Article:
Research Press Release

Environment: Urbanization of tropical hillsides can increase landslide risk

Nature Geoscience

December 6, 2022

A landslide underneath the large, rapidly-growing city of Bukavu, Democratic Republic of the Congo has accelerated in recent years according to a study published in Nature Geoscience.  This findings suggest this may be due to unplanned urban sprawl modifying surface and subsurface water flows.

Landslides are common throughout the tropics and represent a growing hazard to human health and infrastructure as cities expand up landslide-prone hillslopes. Deep-seated landslides, which occur tens of metres below the surface can gradually modify large areas over many years. The behaviour of deep-seated landslides is closely tied to the pressure of water within hillslope soils, though it has been unclear whether urbanization impacts the hydrological balance and increases landslide risks.

Antoine Dille and colleagues analysed satellite radar data from 2015 to 2019, alongside 70 years of aerial photos, to explore the role of urbanization on changes in the motion of a deep-seated landslide beneath Bukavu, Democratic Republic of the Congo. They found that some sections of the landslide are moving up to three times quicker than in the 1970s, and suggest this is not as a result of precipitation changes or earthquakes. They show that the fastest sections — currently moving on average 0.7 metres each year — are those that urbanized most rapidly. Instead, destabilization of the landslide is most acute in areas where the re-routing of surface runoff and leaky underground infrastructure have combined to increase soil water saturation.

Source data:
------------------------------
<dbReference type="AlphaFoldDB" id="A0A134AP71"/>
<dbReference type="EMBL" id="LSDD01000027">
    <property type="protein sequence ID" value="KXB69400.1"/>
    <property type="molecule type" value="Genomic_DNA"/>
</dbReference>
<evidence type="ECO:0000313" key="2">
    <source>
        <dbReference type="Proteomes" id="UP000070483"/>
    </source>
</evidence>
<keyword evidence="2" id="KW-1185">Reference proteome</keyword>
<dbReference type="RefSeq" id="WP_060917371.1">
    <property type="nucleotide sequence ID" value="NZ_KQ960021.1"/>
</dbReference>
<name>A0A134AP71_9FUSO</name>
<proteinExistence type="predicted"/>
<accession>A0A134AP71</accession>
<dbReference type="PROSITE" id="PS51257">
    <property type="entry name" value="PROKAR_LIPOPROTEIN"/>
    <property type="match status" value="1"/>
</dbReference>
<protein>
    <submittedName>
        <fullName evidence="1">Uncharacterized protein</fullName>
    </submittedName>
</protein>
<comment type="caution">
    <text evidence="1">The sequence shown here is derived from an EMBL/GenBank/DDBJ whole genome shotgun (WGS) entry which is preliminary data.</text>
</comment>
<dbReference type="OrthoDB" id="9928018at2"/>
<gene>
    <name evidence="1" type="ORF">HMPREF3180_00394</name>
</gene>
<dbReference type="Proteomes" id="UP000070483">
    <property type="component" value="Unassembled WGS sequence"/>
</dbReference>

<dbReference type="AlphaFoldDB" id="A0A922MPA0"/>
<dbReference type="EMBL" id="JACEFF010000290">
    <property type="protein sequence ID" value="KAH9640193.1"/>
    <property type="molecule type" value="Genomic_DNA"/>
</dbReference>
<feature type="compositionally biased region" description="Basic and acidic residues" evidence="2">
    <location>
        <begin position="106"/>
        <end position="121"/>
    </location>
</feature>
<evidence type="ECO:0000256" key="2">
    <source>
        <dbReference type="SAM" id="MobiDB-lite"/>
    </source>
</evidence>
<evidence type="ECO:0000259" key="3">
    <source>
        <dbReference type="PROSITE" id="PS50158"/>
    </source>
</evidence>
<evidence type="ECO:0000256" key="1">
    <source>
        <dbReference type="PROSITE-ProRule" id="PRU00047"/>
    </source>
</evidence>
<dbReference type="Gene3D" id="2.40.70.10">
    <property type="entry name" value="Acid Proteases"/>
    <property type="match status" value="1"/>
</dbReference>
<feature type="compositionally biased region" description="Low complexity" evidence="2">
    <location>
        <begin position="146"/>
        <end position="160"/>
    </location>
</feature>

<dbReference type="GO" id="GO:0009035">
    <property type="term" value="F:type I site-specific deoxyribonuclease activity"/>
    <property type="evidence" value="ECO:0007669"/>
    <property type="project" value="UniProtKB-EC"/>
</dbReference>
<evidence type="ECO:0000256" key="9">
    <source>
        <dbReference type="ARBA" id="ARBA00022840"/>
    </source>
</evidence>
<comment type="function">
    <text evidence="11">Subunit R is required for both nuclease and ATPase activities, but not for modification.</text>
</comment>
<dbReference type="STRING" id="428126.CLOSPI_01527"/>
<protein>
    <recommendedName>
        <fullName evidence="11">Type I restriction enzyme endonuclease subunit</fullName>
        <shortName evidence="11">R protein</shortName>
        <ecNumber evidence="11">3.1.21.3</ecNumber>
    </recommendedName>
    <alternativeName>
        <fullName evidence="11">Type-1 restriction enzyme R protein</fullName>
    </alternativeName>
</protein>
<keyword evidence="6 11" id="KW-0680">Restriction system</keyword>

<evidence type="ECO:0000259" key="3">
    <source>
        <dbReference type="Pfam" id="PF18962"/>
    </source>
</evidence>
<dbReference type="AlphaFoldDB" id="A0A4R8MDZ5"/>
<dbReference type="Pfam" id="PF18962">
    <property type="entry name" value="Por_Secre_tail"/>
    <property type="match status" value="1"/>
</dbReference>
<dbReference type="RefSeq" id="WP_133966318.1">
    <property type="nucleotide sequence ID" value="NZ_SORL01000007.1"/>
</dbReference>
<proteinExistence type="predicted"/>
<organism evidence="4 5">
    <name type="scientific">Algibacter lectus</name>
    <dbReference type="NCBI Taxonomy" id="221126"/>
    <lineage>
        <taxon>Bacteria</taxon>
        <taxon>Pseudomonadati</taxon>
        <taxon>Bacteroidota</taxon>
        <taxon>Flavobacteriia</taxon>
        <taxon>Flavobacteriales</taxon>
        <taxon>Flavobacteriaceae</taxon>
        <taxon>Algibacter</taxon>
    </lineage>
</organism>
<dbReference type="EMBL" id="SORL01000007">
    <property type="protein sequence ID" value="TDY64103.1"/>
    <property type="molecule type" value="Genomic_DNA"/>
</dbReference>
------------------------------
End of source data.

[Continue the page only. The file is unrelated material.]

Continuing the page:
The authors conclude that effective, community-based management of groundwater infiltration, and understanding of how anthropogenic activity influences surface processes, is critical to mitigating landslide risks in Bukavu and many other growing cities in the tropics.


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